‘No pay, no prospects, not much pleasure’*

H.W.Tilman’s accounts of his mountaineering and sailing escapades have long swirled around the edges of my consciousness.

Now I’ve no excuse, with a gorgeous new collected edition of Tilman’s work being published over the next couple of years. I mean, just look at them…

Slider-Mischief-in-Patagonia Slider-Snow-on-the-Equator

* So stated a crew recruitment advertisement allegedly placed in The Times by Tilman circa 1960

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Recent Reading: Tour de Farce

Racing Through the Dark: The Fall and Rise of David Millar

 I’m a huge fan of the Tour de France. But after reading this book, my enjoyment has been mugged by the drug-invested reality of professional road cycling.

David Millar is currently trying to overturn a lifetime Olympic ban. A time trialling phenomenon when he burst onto the scene at the turn of the millenium (he wore the yellow jersey), this is a vivid, pitiless look at how he came to take EPO. Aka, he cheated. Cue shame, a 2 year ban, a French courtroom, am eviction, bankruptcy, redemption, valediction.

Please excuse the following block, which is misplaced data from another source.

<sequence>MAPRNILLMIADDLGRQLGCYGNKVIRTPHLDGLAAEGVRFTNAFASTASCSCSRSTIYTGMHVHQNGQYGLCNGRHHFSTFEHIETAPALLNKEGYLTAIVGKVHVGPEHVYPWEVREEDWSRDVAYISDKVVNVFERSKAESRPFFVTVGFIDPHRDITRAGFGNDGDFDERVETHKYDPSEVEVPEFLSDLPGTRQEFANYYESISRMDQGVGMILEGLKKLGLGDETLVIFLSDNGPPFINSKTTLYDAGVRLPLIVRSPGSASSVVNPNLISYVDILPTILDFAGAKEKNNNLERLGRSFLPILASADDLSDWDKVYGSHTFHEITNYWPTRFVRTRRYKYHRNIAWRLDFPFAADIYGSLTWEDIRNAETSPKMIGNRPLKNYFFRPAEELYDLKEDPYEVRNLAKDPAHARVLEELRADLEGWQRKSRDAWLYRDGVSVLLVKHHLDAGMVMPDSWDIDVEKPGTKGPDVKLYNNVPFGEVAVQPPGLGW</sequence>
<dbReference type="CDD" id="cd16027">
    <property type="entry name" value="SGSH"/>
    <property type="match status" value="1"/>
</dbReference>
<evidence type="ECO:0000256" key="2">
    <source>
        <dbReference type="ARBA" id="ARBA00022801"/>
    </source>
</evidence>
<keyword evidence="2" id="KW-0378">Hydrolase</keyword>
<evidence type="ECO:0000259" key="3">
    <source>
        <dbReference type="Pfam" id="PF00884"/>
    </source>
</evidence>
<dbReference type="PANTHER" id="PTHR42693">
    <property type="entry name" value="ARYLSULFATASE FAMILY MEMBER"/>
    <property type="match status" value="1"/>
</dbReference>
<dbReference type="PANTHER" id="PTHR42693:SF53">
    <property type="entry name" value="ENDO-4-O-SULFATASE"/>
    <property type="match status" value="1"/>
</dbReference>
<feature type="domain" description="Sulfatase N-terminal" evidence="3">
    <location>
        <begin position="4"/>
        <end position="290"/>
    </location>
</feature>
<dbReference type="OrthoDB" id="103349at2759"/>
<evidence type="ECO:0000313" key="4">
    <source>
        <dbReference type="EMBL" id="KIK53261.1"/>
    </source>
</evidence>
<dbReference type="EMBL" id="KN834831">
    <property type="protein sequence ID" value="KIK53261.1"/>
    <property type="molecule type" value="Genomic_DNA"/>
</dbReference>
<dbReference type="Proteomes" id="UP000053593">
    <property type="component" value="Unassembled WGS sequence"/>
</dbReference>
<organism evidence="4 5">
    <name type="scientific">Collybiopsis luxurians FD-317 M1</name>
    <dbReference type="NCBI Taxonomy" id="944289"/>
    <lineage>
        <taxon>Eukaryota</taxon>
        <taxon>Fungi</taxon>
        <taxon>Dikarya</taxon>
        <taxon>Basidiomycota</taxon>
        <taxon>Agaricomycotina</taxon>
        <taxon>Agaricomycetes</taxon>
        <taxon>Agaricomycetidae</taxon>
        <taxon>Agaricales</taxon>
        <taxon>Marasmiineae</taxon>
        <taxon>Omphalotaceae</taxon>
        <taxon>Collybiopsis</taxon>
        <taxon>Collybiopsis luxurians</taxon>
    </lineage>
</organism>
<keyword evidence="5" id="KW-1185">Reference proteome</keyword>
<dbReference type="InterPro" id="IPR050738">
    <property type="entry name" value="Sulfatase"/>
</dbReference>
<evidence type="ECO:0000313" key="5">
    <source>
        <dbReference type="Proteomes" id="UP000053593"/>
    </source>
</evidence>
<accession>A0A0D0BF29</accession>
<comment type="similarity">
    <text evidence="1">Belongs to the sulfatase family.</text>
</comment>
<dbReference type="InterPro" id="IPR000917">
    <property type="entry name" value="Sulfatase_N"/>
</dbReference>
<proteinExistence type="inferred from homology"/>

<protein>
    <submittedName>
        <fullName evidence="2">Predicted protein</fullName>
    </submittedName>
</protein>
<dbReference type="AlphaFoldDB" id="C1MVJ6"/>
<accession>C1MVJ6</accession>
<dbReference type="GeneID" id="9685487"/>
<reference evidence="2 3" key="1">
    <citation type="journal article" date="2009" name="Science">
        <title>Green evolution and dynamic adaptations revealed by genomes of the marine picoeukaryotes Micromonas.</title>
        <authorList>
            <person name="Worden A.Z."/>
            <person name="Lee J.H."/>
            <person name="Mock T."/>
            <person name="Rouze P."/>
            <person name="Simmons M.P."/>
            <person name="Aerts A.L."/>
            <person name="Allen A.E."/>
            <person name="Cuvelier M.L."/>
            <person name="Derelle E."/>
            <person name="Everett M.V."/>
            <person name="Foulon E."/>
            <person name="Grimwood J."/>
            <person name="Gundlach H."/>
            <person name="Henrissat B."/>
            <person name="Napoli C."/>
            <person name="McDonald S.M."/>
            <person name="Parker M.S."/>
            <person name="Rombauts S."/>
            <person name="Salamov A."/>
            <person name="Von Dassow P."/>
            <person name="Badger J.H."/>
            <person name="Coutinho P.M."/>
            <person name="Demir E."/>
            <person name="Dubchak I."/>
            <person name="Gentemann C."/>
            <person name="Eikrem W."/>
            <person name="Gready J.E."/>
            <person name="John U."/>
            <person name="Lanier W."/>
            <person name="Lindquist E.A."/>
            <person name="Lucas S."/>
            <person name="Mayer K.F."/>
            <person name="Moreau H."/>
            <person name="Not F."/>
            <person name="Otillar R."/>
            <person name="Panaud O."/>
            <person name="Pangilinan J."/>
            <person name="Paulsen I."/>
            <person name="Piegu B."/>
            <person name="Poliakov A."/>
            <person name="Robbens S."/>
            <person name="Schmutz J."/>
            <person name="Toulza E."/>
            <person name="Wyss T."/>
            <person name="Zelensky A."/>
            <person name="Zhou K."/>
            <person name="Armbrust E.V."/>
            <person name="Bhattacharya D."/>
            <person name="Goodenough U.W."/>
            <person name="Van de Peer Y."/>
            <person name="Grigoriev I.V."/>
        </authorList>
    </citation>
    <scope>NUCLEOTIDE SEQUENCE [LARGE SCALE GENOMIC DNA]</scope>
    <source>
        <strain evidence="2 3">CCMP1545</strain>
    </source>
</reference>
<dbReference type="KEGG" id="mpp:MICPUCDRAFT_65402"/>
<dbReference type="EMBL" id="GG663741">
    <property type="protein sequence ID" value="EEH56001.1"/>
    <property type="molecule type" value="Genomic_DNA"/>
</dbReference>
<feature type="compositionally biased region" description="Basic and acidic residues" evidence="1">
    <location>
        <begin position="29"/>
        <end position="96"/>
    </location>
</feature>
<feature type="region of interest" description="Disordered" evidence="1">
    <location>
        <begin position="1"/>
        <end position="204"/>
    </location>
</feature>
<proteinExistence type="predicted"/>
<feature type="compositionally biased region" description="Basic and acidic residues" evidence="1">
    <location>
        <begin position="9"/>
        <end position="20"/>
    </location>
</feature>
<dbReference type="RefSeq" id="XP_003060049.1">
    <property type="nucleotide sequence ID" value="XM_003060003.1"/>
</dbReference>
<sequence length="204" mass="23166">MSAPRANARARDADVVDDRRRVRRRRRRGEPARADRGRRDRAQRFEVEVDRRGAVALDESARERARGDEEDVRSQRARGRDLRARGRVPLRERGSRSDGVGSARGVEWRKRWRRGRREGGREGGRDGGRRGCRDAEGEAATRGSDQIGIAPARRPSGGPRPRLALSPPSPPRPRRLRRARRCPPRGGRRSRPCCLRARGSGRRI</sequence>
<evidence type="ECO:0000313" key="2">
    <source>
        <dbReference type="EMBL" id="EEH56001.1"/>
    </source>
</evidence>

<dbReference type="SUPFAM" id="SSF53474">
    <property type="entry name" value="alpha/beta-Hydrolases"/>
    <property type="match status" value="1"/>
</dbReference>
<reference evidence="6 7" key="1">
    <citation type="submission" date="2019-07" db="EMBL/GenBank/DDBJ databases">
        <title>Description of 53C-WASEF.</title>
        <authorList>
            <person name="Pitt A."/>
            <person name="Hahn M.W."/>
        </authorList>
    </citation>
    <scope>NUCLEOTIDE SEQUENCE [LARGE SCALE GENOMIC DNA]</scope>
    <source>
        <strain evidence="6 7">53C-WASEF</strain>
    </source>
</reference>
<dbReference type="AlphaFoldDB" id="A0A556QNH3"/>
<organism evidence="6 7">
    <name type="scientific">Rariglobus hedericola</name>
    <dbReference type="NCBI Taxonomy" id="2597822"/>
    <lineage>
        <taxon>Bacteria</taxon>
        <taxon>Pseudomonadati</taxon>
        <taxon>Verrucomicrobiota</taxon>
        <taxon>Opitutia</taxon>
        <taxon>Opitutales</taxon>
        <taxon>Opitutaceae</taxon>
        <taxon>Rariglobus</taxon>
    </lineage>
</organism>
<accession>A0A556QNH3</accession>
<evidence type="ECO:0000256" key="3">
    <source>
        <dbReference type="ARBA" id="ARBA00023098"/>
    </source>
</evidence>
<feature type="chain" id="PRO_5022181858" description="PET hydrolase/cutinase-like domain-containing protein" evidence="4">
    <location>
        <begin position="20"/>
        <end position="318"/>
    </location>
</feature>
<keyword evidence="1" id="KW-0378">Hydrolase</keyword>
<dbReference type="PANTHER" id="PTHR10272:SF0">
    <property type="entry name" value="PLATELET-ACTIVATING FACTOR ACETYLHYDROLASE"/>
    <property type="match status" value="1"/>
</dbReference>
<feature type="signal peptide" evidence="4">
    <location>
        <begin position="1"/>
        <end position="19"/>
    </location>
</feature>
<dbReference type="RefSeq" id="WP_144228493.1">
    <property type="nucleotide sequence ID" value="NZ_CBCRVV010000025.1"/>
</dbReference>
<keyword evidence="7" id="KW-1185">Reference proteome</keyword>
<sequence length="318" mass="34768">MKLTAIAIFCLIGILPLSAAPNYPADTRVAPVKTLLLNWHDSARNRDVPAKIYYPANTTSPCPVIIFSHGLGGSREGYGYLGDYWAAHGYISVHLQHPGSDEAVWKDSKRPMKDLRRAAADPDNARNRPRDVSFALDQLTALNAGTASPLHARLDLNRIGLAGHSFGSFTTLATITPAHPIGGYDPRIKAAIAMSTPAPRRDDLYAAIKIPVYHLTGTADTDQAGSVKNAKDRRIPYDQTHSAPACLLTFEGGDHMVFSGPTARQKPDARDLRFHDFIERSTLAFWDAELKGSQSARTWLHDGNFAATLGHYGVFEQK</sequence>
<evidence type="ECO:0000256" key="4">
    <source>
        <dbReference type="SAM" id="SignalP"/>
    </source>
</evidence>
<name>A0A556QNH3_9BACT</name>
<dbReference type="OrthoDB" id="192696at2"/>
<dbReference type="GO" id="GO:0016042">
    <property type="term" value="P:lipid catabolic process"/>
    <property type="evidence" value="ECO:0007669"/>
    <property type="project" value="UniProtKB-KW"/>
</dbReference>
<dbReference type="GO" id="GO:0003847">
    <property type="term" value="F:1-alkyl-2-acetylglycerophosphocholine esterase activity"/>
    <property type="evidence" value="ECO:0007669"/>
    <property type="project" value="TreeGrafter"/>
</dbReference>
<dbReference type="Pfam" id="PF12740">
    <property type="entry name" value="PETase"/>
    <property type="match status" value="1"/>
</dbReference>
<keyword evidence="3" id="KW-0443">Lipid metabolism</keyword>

It’s excellent on the culture of pro cycling. Which stinks. And it leaves you in little doubt that the chances winning a major Tour ‘clean’ are… well, they’re not as high as one would wish.

In other news, Lance Armstrong was “cleared” by US officials this week, while Alberto Contador saw his 2010 Tour de France victory struck off. The rider who came second in the 2010 Tour says he’s sure Contador didn’t mean to take the performance enhancing drug clenbuterol. Enough said.

This book blows apart the peleton’s ruthless omerta. For that, David Millar deserves our respect.

Bad Blood: The Secret Life of the Tour de France, by Jeremy Whittle

Safe to say this was a classic ‘follow on’ purchase. David Millar’s autobiography opened my eyes to just how prevalent and normalised doping had become in pro cycling. I had to read more; learn about its history, and the science.